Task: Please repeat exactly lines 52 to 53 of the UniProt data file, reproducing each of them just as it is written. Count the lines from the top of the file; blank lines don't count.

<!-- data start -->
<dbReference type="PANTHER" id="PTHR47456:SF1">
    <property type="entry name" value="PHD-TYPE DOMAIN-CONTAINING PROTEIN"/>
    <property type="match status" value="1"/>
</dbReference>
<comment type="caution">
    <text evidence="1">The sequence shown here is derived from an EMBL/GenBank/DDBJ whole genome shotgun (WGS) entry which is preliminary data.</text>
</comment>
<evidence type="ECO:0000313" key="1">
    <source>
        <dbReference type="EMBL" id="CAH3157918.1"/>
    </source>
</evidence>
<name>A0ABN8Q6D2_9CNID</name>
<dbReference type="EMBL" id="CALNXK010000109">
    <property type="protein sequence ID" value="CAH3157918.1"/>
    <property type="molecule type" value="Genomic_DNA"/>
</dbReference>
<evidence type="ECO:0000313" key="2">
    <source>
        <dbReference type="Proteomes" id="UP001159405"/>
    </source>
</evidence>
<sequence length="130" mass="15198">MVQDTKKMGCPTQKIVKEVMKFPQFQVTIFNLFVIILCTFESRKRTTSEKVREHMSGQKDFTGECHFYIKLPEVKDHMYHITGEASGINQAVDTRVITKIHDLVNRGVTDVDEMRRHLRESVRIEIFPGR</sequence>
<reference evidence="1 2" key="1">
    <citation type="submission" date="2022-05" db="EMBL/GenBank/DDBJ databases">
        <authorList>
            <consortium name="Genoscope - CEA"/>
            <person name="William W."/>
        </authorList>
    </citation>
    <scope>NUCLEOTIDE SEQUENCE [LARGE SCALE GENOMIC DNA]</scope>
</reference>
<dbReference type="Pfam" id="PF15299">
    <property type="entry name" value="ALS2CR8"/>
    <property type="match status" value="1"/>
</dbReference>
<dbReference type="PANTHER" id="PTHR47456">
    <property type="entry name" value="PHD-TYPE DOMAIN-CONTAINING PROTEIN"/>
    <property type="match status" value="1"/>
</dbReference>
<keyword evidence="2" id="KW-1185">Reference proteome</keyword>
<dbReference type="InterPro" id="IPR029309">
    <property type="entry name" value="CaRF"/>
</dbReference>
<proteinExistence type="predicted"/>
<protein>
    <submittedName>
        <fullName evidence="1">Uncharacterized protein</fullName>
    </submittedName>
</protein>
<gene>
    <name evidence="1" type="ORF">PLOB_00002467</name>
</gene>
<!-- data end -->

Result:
    <name evidence="1" type="ORF">PLOB_00002467</name>
</gene>